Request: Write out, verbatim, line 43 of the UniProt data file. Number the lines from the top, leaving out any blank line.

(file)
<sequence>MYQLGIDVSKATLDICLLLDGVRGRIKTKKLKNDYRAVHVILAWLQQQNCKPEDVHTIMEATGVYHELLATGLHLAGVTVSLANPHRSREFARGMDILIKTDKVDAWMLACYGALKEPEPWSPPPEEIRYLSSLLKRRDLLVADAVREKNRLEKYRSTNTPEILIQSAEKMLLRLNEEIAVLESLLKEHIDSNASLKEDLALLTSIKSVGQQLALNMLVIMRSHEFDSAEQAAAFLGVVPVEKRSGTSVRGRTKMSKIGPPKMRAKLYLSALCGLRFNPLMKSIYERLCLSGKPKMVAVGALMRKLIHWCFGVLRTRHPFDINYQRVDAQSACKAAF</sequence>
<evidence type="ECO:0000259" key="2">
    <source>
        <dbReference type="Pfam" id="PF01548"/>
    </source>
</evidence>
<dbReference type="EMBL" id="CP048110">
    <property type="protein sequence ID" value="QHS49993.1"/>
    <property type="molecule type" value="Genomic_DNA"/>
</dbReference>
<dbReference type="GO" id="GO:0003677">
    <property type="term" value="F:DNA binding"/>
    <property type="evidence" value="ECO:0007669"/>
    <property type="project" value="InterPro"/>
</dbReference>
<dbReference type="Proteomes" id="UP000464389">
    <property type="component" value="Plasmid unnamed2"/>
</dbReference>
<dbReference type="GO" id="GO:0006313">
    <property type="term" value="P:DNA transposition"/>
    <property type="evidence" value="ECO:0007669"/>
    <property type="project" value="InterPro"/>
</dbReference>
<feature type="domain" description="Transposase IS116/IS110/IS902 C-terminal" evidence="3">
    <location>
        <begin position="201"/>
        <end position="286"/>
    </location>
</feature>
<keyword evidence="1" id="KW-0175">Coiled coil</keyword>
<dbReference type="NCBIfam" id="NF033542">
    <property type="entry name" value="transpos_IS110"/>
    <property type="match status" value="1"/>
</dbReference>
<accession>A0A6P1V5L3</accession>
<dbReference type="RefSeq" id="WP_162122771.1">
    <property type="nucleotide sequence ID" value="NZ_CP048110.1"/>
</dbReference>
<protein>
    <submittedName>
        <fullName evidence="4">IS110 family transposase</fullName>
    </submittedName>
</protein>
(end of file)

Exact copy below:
</protein>